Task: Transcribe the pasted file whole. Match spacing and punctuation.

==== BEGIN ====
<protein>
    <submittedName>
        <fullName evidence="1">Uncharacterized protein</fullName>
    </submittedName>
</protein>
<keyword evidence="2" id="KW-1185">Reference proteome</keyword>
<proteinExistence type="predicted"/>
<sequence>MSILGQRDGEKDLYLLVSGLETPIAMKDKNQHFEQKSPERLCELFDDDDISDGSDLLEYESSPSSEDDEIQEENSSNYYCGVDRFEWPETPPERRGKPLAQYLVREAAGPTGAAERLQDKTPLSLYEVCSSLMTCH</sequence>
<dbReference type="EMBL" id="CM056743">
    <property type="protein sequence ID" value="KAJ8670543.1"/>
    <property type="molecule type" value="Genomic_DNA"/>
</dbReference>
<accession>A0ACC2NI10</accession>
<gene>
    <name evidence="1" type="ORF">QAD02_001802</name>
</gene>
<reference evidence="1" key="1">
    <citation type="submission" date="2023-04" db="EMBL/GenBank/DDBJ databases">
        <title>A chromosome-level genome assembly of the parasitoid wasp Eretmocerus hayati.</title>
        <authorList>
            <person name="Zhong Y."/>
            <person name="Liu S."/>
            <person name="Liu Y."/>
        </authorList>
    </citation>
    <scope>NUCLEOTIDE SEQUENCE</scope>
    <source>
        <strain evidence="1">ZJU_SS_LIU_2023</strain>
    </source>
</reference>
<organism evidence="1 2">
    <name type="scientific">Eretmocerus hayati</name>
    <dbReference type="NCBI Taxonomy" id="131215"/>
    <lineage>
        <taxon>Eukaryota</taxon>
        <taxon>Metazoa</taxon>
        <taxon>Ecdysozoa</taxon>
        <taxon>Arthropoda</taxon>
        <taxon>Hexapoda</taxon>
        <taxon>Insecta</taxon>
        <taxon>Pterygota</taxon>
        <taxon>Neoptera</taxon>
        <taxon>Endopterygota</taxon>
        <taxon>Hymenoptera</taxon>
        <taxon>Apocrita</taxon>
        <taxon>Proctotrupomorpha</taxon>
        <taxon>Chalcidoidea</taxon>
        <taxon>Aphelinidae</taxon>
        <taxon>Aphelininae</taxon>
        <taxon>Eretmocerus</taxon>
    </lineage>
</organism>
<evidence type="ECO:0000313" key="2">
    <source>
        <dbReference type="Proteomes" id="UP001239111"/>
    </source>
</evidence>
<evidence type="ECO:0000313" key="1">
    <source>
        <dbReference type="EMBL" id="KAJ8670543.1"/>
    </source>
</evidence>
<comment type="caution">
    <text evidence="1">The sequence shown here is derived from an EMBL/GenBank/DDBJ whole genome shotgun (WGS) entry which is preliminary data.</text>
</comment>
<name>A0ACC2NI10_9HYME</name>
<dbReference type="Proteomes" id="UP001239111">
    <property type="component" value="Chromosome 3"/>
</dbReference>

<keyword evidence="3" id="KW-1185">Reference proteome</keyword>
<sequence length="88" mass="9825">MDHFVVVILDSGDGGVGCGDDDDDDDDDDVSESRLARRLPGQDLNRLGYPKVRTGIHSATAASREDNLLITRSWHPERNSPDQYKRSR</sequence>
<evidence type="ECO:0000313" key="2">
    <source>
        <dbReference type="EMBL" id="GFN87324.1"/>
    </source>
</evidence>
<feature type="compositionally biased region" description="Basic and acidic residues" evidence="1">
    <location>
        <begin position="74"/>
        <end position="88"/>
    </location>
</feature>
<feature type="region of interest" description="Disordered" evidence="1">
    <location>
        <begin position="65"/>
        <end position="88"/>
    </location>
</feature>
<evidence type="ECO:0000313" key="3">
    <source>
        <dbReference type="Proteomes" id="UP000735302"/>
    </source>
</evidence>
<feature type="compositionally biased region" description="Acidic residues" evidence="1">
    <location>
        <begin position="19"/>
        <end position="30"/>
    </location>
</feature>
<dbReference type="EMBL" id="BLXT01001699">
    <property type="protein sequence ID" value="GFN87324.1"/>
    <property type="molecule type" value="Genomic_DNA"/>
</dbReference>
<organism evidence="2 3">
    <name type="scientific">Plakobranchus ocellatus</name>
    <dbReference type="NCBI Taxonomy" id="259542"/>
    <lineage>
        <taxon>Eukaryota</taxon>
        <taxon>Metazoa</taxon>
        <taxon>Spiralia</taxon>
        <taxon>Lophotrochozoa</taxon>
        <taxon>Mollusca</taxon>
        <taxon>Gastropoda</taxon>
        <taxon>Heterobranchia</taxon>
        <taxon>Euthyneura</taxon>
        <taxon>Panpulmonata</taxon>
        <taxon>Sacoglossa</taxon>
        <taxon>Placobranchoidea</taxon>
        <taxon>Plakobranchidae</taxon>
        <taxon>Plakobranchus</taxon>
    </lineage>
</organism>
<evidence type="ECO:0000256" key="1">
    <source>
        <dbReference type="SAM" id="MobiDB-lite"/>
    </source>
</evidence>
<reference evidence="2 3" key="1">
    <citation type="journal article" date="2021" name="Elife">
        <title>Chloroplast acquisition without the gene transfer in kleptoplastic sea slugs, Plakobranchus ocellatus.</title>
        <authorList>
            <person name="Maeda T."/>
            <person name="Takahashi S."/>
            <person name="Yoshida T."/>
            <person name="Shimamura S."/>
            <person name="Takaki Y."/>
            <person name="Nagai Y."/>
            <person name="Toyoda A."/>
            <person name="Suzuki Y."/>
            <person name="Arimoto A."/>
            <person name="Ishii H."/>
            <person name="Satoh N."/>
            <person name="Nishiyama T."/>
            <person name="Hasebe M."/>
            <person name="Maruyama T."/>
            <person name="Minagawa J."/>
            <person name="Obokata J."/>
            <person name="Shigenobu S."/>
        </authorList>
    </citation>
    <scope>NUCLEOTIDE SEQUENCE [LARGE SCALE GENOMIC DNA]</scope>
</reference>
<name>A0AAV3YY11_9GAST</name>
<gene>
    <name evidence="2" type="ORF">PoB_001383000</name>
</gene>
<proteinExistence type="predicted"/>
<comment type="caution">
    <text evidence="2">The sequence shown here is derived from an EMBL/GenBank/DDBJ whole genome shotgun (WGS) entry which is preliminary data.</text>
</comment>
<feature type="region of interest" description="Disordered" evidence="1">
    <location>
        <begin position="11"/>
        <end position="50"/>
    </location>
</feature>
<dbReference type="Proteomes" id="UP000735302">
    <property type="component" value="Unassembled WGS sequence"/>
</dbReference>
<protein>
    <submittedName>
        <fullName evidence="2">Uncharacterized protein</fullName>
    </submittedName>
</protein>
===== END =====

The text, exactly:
<protein>
    <submittedName>
        <fullName evidence="1">Uncharacterized protein</fullName>
    </submittedName>
</protein>
<keyword evidence="2" id="KW-1185">Reference proteome</keyword>
<proteinExistence type="predicted"/>
<sequence>MSILGQRDGEKDLYLLVSGLETPIAMKDKNQHFEQKSPERLCELFDDDDISDGSDLLEYESSPSSEDDEIQEENSSNYYCGVDRFEWPETPPERRGKPLAQYLVREAAGPTGAAERLQDKTPLSLYEVCSSLMTCH</sequence>
<dbReference type="EMBL" id="CM056743">
    <property type="protein sequence ID" value="KAJ8670543.1"/>
    <property type="molecule type" value="Genomic_DNA"/>
</dbReference>
<accession>A0ACC2NI10</accession>
<gene>
    <name evidence="1" type="ORF">QAD02_001802</name>
</gene>
<reference evidence="1" key="1">
    <citation type="submission" date="2023-04" db="EMBL/GenBank/DDBJ databases">
        <title>A chromosome-level genome assembly of the parasitoid wasp Eretmocerus hayati.</title>
        <authorList>
            <person name="Zhong Y."/>
            <person name="Liu S."/>
            <person name="Liu Y."/>
        </authorList>
    </citation>
    <scope>NUCLEOTIDE SEQUENCE</scope>
    <source>
        <strain evidence="1">ZJU_SS_LIU_2023</strain>
    </source>
</reference>
<organism evidence="1 2">
    <name type="scientific">Eretmocerus hayati</name>
    <dbReference type="NCBI Taxonomy" id="131215"/>
    <lineage>
        <taxon>Eukaryota</taxon>
        <taxon>Metazoa</taxon>
        <taxon>Ecdysozoa</taxon>
        <taxon>Arthropoda</taxon>
        <taxon>Hexapoda</taxon>
        <taxon>Insecta</taxon>
        <taxon>Pterygota</taxon>
        <taxon>Neoptera</taxon>
        <taxon>Endopterygota</taxon>
        <taxon>Hymenoptera</taxon>
        <taxon>Apocrita</taxon>
        <taxon>Proctotrupomorpha</taxon>
        <taxon>Chalcidoidea</taxon>
        <taxon>Aphelinidae</taxon>
        <taxon>Aphelininae</taxon>
        <taxon>Eretmocerus</taxon>
    </lineage>
</organism>
<evidence type="ECO:0000313" key="2">
    <source>
        <dbReference type="Proteomes" id="UP001239111"/>
    </source>
</evidence>
<evidence type="ECO:0000313" key="1">
    <source>
        <dbReference type="EMBL" id="KAJ8670543.1"/>
    </source>
</evidence>
<comment type="caution">
    <text evidence="1">The sequence shown here is derived from an EMBL/GenBank/DDBJ whole genome shotgun (WGS) entry which is preliminary data.</text>
</comment>
<name>A0ACC2NI10_9HYME</name>
<dbReference type="Proteomes" id="UP001239111">
    <property type="component" value="Chromosome 3"/>
</dbReference>

<keyword evidence="3" id="KW-1185">Reference proteome</keyword>
<sequence length="88" mass="9825">MDHFVVVILDSGDGGVGCGDDDDDDDDDDVSESRLARRLPGQDLNRLGYPKVRTGIHSATAASREDNLLITRSWHPERNSPDQYKRSR</sequence>
<evidence type="ECO:0000313" key="2">
    <source>
        <dbReference type="EMBL" id="GFN87324.1"/>
    </source>
</evidence>
<feature type="compositionally biased region" description="Basic and acidic residues" evidence="1">
    <location>
        <begin position="74"/>
        <end position="88"/>
    </location>
</feature>
<feature type="region of interest" description="Disordered" evidence="1">
    <location>
        <begin position="65"/>
        <end position="88"/>
    </location>
</feature>
<evidence type="ECO:0000313" key="3">
    <source>
        <dbReference type="Proteomes" id="UP000735302"/>
    </source>
</evidence>
<feature type="compositionally biased region" description="Acidic residues" evidence="1">
    <location>
        <begin position="19"/>
        <end position="30"/>
    </location>
</feature>
<dbReference type="EMBL" id="BLXT01001699">
    <property type="protein sequence ID" value="GFN87324.1"/>
    <property type="molecule type" value="Genomic_DNA"/>
</dbReference>
<organism evidence="2 3">
    <name type="scientific">Plakobranchus ocellatus</name>
    <dbReference type="NCBI Taxonomy" id="259542"/>
    <lineage>
        <taxon>Eukaryota</taxon>
        <taxon>Metazoa</taxon>
        <taxon>Spiralia</taxon>
        <taxon>Lophotrochozoa</taxon>
        <taxon>Mollusca</taxon>
        <taxon>Gastropoda</taxon>
        <taxon>Heterobranchia</taxon>
        <taxon>Euthyneura</taxon>
        <taxon>Panpulmonata</taxon>
        <taxon>Sacoglossa</taxon>
        <taxon>Placobranchoidea</taxon>
        <taxon>Plakobranchidae</taxon>
        <taxon>Plakobranchus</taxon>
    </lineage>
</organism>
<evidence type="ECO:0000256" key="1">
    <source>
        <dbReference type="SAM" id="MobiDB-lite"/>
    </source>
</evidence>
<reference evidence="2 3" key="1">
    <citation type="journal article" date="2021" name="Elife">
        <title>Chloroplast acquisition without the gene transfer in kleptoplastic sea slugs, Plakobranchus ocellatus.</title>
        <authorList>
            <person name="Maeda T."/>
            <person name="Takahashi S."/>
            <person name="Yoshida T."/>
            <person name="Shimamura S."/>
            <person name="Takaki Y."/>
            <person name="Nagai Y."/>
            <person name="Toyoda A."/>
            <person name="Suzuki Y."/>
            <person name="Arimoto A."/>
            <person name="Ishii H."/>
            <person name="Satoh N."/>
            <person name="Nishiyama T."/>
            <person name="Hasebe M."/>
            <person name="Maruyama T."/>
            <person name="Minagawa J."/>
            <person name="Obokata J."/>
            <person name="Shigenobu S."/>
        </authorList>
    </citation>
    <scope>NUCLEOTIDE SEQUENCE [LARGE SCALE GENOMIC DNA]</scope>
</reference>
<name>A0AAV3YY11_9GAST</name>
<gene>
    <name evidence="2" type="ORF">PoB_001383000</name>
</gene>
<proteinExistence type="predicted"/>
<comment type="caution">
    <text evidence="2">The sequence shown here is derived from an EMBL/GenBank/DDBJ whole genome shotgun (WGS) entry which is preliminary data.</text>
</comment>
<feature type="region of interest" description="Disordered" evidence="1">
    <location>
        <begin position="11"/>
        <end position="50"/>
    </location>
</feature>
<dbReference type="Proteomes" id="UP000735302">
    <property type="component" value="Unassembled WGS sequence"/>
</dbReference>
<protein>
    <submittedName>
        <fullName evidence="2">Uncharacterized protein</fullName>
    </submittedName>
</protein>